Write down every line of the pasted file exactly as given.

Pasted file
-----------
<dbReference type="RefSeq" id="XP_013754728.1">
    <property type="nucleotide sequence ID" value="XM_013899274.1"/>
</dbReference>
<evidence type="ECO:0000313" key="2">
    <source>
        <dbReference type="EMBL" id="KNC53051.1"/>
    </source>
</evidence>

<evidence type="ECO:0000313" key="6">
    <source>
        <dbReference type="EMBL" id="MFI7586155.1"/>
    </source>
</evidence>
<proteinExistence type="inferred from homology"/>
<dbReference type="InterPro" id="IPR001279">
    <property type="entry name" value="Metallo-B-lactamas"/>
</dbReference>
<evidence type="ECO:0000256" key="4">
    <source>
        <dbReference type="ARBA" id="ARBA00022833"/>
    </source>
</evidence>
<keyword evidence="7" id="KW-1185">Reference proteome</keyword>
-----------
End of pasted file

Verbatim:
<dbReference type="RefSeq" id="XP_013754728.1">
    <property type="nucleotide sequence ID" value="XM_013899274.1"/>
</dbReference>
<evidence type="ECO:0000313" key="2">
    <source>
        <dbReference type="EMBL" id="KNC53051.1"/>
    </source>
</evidence>

<evidence type="ECO:0000313" key="6">
    <source>
        <dbReference type="EMBL" id="MFI7586155.1"/>
    </source>
</evidence>
<proteinExistence type="inferred from homology"/>
<dbReference type="InterPro" id="IPR001279">
    <property type="entry name" value="Metallo-B-lactamas"/>
</dbReference>
<evidence type="ECO:0000256" key="4">
    <source>
        <dbReference type="ARBA" id="ARBA00022833"/>
    </source>
</evidence>
<keyword evidence="7" id="KW-1185">Reference proteome</keyword>